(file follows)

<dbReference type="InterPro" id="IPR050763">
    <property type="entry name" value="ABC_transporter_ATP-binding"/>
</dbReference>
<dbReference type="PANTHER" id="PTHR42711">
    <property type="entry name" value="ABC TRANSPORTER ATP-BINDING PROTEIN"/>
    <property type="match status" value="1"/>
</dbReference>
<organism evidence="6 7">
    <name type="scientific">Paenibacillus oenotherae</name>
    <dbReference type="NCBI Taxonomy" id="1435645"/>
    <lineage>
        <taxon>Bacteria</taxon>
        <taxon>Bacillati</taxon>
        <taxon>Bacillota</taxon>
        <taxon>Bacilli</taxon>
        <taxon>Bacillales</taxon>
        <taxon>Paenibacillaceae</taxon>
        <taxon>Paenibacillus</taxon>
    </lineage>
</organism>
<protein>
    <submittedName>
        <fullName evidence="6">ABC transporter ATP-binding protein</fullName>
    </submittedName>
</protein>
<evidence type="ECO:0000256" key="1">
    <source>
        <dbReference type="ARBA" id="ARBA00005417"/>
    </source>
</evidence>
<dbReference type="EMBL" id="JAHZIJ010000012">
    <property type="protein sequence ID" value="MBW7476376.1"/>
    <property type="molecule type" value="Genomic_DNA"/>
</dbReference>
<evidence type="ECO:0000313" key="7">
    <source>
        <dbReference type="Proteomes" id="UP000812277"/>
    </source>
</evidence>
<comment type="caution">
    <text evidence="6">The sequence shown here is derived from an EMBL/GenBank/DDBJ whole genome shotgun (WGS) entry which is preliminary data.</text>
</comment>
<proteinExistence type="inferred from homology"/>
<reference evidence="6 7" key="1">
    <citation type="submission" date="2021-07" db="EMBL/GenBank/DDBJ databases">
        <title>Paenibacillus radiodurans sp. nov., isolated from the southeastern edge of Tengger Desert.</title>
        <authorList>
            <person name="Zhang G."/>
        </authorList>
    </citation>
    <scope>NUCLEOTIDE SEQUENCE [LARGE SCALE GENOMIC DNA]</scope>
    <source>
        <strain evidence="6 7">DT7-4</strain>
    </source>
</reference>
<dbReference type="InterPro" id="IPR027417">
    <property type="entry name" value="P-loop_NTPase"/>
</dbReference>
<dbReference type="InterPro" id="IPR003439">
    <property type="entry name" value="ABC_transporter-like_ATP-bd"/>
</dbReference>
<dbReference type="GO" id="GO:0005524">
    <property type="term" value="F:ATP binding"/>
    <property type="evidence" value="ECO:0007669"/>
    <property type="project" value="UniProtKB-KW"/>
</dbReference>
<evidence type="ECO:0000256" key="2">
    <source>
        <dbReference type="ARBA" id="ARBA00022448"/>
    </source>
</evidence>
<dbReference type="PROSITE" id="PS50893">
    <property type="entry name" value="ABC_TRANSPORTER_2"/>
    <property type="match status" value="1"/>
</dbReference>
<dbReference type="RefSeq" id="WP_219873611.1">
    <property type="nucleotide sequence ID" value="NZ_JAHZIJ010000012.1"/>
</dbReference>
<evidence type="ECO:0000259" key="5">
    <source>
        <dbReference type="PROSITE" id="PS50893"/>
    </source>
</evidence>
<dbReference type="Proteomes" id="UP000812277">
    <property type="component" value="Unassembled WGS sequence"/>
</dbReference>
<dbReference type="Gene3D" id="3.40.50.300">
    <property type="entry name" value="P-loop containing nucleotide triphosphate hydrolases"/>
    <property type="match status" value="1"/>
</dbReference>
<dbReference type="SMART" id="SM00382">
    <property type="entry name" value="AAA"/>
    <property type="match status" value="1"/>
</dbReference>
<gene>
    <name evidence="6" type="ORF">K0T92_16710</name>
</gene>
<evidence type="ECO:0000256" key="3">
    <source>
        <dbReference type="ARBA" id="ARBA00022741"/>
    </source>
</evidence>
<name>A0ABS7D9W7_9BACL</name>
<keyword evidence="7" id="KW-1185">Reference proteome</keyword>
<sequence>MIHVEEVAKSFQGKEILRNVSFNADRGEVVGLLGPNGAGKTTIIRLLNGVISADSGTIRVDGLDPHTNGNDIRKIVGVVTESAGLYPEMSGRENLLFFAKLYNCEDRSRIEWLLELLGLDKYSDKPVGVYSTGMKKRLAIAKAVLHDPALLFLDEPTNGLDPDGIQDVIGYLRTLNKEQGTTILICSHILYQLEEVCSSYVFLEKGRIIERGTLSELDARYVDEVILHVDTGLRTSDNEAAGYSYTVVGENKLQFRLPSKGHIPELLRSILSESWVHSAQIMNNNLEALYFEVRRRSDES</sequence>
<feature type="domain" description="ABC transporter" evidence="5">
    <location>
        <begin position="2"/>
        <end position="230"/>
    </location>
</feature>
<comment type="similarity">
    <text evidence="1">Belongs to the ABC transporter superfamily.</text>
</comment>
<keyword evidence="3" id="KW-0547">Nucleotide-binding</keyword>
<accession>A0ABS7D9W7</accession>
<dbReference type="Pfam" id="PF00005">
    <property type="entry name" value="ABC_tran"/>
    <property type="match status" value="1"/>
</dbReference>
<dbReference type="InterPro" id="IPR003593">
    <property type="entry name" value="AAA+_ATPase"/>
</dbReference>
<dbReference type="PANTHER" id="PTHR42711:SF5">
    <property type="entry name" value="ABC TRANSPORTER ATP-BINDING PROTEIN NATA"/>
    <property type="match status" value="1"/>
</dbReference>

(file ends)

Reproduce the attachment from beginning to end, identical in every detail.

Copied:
<dbReference type="InterPro" id="IPR050763">
    <property type="entry name" value="ABC_transporter_ATP-binding"/>
</dbReference>
<dbReference type="PANTHER" id="PTHR42711">
    <property type="entry name" value="ABC TRANSPORTER ATP-BINDING PROTEIN"/>
    <property type="match status" value="1"/>
</dbReference>
<organism evidence="6 7">
    <name type="scientific">Paenibacillus oenotherae</name>
    <dbReference type="NCBI Taxonomy" id="1435645"/>
    <lineage>
        <taxon>Bacteria</taxon>
        <taxon>Bacillati</taxon>
        <taxon>Bacillota</taxon>
        <taxon>Bacilli</taxon>
        <taxon>Bacillales</taxon>
        <taxon>Paenibacillaceae</taxon>
        <taxon>Paenibacillus</taxon>
    </lineage>
</organism>
<protein>
    <submittedName>
        <fullName evidence="6">ABC transporter ATP-binding protein</fullName>
    </submittedName>
</protein>
<evidence type="ECO:0000256" key="1">
    <source>
        <dbReference type="ARBA" id="ARBA00005417"/>
    </source>
</evidence>
<dbReference type="EMBL" id="JAHZIJ010000012">
    <property type="protein sequence ID" value="MBW7476376.1"/>
    <property type="molecule type" value="Genomic_DNA"/>
</dbReference>
<evidence type="ECO:0000313" key="7">
    <source>
        <dbReference type="Proteomes" id="UP000812277"/>
    </source>
</evidence>
<comment type="caution">
    <text evidence="6">The sequence shown here is derived from an EMBL/GenBank/DDBJ whole genome shotgun (WGS) entry which is preliminary data.</text>
</comment>
<proteinExistence type="inferred from homology"/>
<reference evidence="6 7" key="1">
    <citation type="submission" date="2021-07" db="EMBL/GenBank/DDBJ databases">
        <title>Paenibacillus radiodurans sp. nov., isolated from the southeastern edge of Tengger Desert.</title>
        <authorList>
            <person name="Zhang G."/>
        </authorList>
    </citation>
    <scope>NUCLEOTIDE SEQUENCE [LARGE SCALE GENOMIC DNA]</scope>
    <source>
        <strain evidence="6 7">DT7-4</strain>
    </source>
</reference>
<dbReference type="InterPro" id="IPR027417">
    <property type="entry name" value="P-loop_NTPase"/>
</dbReference>
<dbReference type="InterPro" id="IPR003439">
    <property type="entry name" value="ABC_transporter-like_ATP-bd"/>
</dbReference>
<dbReference type="GO" id="GO:0005524">
    <property type="term" value="F:ATP binding"/>
    <property type="evidence" value="ECO:0007669"/>
    <property type="project" value="UniProtKB-KW"/>
</dbReference>
<evidence type="ECO:0000256" key="2">
    <source>
        <dbReference type="ARBA" id="ARBA00022448"/>
    </source>
</evidence>
<dbReference type="PROSITE" id="PS50893">
    <property type="entry name" value="ABC_TRANSPORTER_2"/>
    <property type="match status" value="1"/>
</dbReference>
<dbReference type="RefSeq" id="WP_219873611.1">
    <property type="nucleotide sequence ID" value="NZ_JAHZIJ010000012.1"/>
</dbReference>
<evidence type="ECO:0000259" key="5">
    <source>
        <dbReference type="PROSITE" id="PS50893"/>
    </source>
</evidence>
<dbReference type="Proteomes" id="UP000812277">
    <property type="component" value="Unassembled WGS sequence"/>
</dbReference>
<dbReference type="Gene3D" id="3.40.50.300">
    <property type="entry name" value="P-loop containing nucleotide triphosphate hydrolases"/>
    <property type="match status" value="1"/>
</dbReference>
<dbReference type="SMART" id="SM00382">
    <property type="entry name" value="AAA"/>
    <property type="match status" value="1"/>
</dbReference>
<gene>
    <name evidence="6" type="ORF">K0T92_16710</name>
</gene>
<evidence type="ECO:0000256" key="3">
    <source>
        <dbReference type="ARBA" id="ARBA00022741"/>
    </source>
</evidence>
<name>A0ABS7D9W7_9BACL</name>
<keyword evidence="7" id="KW-1185">Reference proteome</keyword>
<sequence>MIHVEEVAKSFQGKEILRNVSFNADRGEVVGLLGPNGAGKTTIIRLLNGVISADSGTIRVDGLDPHTNGNDIRKIVGVVTESAGLYPEMSGRENLLFFAKLYNCEDRSRIEWLLELLGLDKYSDKPVGVYSTGMKKRLAIAKAVLHDPALLFLDEPTNGLDPDGIQDVIGYLRTLNKEQGTTILICSHILYQLEEVCSSYVFLEKGRIIERGTLSELDARYVDEVILHVDTGLRTSDNEAAGYSYTVVGENKLQFRLPSKGHIPELLRSILSESWVHSAQIMNNNLEALYFEVRRRSDES</sequence>
<feature type="domain" description="ABC transporter" evidence="5">
    <location>
        <begin position="2"/>
        <end position="230"/>
    </location>
</feature>
<comment type="similarity">
    <text evidence="1">Belongs to the ABC transporter superfamily.</text>
</comment>
<keyword evidence="3" id="KW-0547">Nucleotide-binding</keyword>
<accession>A0ABS7D9W7</accession>
<dbReference type="Pfam" id="PF00005">
    <property type="entry name" value="ABC_tran"/>
    <property type="match status" value="1"/>
</dbReference>
<dbReference type="InterPro" id="IPR003593">
    <property type="entry name" value="AAA+_ATPase"/>
</dbReference>
<dbReference type="PANTHER" id="PTHR42711:SF5">
    <property type="entry name" value="ABC TRANSPORTER ATP-BINDING PROTEIN NATA"/>
    <property type="match status" value="1"/>
</dbReference>